Vitamin D has been linked with a number of health benefits. Although it’s called a vitamin, vitamin D is actually more like a hormone affecting proteins that regulate your immune system and control inflammation. Plus, vitamin D affects cell growth. Low vitamin D levels have been linked with a number of health problems including autoimmune diseases, muscle pain, depression, heart disease, obesity and some types of cancer, although most of the research is still preliminary. Vitamin D is also important for absorption of calcium from your digestive tract and low levels increase your risk for osteoporosis.
Unfortunately, a significant number of people have low or borderline-low levels of vitamin D, particularly older people, people who live in Northern latitudes and those who aren’t exposed to daily sunlight. Sunlight is the best natural source of vitamin D. When sunlight hits your skin, it converts vitamin D precursors on your skin to a form that can be further activated by your liver and kidneys. That’s why experts recommend exposing your skin to the sun for 10 to 15 minutes several days a week. Unfortunately, this amount of sunlight exposure may not be enough for people who live in Northern latitudes where the sun’s rays are weak in the winter months. That’s why sunlight is not always a reliable way to get enough vitamin D.
Natural Vitamin D versus Vitamin D Supplements
It’s usually better to get vitamins and nutrients naturally through diet but that isn’t always possible with vitamin D. Most foods are not naturally good sources of this vitamin. Fatty fish like salmon is one of the best natural sources, but you can also get vitamin D from foods that contain added vitamin D including milk. Some breakfast cereals and other foods are also fortified with vitamin D.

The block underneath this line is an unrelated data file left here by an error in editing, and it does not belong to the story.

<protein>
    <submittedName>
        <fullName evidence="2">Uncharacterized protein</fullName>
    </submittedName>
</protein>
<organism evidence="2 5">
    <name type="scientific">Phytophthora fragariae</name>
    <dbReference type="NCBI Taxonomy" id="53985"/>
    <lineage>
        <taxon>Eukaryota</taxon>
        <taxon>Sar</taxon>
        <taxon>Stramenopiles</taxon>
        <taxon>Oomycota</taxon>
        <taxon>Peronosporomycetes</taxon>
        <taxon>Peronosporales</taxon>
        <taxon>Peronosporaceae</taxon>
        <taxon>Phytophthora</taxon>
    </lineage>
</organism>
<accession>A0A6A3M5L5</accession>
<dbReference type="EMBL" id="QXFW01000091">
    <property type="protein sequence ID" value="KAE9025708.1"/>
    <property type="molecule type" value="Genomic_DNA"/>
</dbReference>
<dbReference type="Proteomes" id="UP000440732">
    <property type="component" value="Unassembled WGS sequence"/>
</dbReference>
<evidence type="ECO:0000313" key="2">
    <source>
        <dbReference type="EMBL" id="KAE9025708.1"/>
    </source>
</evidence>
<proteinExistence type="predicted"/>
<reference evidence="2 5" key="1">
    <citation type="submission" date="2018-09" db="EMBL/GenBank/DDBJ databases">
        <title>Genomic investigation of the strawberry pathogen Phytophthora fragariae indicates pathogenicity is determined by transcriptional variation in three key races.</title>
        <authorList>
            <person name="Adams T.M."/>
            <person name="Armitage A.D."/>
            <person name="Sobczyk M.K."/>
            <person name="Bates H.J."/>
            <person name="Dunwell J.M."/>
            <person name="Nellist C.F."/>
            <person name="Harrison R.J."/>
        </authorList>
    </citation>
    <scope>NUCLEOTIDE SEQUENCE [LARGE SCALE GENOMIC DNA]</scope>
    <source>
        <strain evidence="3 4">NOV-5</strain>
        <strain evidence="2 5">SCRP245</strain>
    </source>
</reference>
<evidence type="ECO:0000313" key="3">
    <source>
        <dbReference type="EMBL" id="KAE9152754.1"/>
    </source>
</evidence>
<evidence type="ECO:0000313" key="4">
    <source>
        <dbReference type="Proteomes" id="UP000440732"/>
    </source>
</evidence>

The problem with vitamin D in fortified foods like milk and breakfast cereals is it isn’t always in its“optimal” form. There are two types of vitamin D. Vitamin D3, also called cholecalciferol, is the form your body makes when you expose your skin to sunlight. This is also the type of vitamin D found naturally in fatty fish like salmon. The other form of vitamin D is ergocalciferol, or vitamin D2. This type comes from non-animal sources and is usually made by exposing fungi to ultraviolet light.
Why is this important? Research shows that vitamin D3 has more vitamin D activity than vitamin D2 that comes from non-animal sources. That’s why vitamin D3 (cholecalciferol) is the form you should be getting. When you buy foods with added vitamin D, they may be fortified with vitamin D2, the less active form, cheating you out of some benefits. Many milk manufacturers have converted over to the vitamin D3 form – but not all. Plus, other foods that contain vitamin D like cereal are often in the vitamin D2 form. Unless you’re getting the D3 or cholecalciferol form, you’re not getting the full benefits. All vitamin D isn’t created equal.
What about Vitamin D Supplements?
If you don’t get expose yourself to the sun daily, you may have problems getting enough vitamin D through diet along unless you drink several glasses of vitamin D fortified milk a day that contains the D3 form of vitamin D and eat fatty fish several times a week as well. That’s why some people turn to vitamin D supplements. Supplements are a good option for people who are deficient and don’t get enough vitamin D naturally, but make sure you know what your blood level of vitamin D is before supplementing. Your doctor can do a blood test to check your level.
If you’re deficient, read the label and choose a supplement with the vitamin D3 or cholecalciferol form, not vitamin D2 or ergocalciferol, to ensure you’re getting maximal benefits. Make sure your doctor knows you’re taking a vitamin D supplement since very high levels can be toxic, and get your blood levels checked every six months while you’re on a supplement.
National Institutes of Health. “Vitamin D”
Am. J. Clin. Nutr. October 2006. Volume 84, No.4.
We thank you for strengthening our knowledge concerning vitamin D.
We read an article several years ago by Dr. Steven Sinatra that gave to us virtually
the same information.
The supplement that we take now is D3.
I still prefer the sun exposure, but recently there has been very short periods
that were adequate.
Billy and Lolene
Glad we could be of help.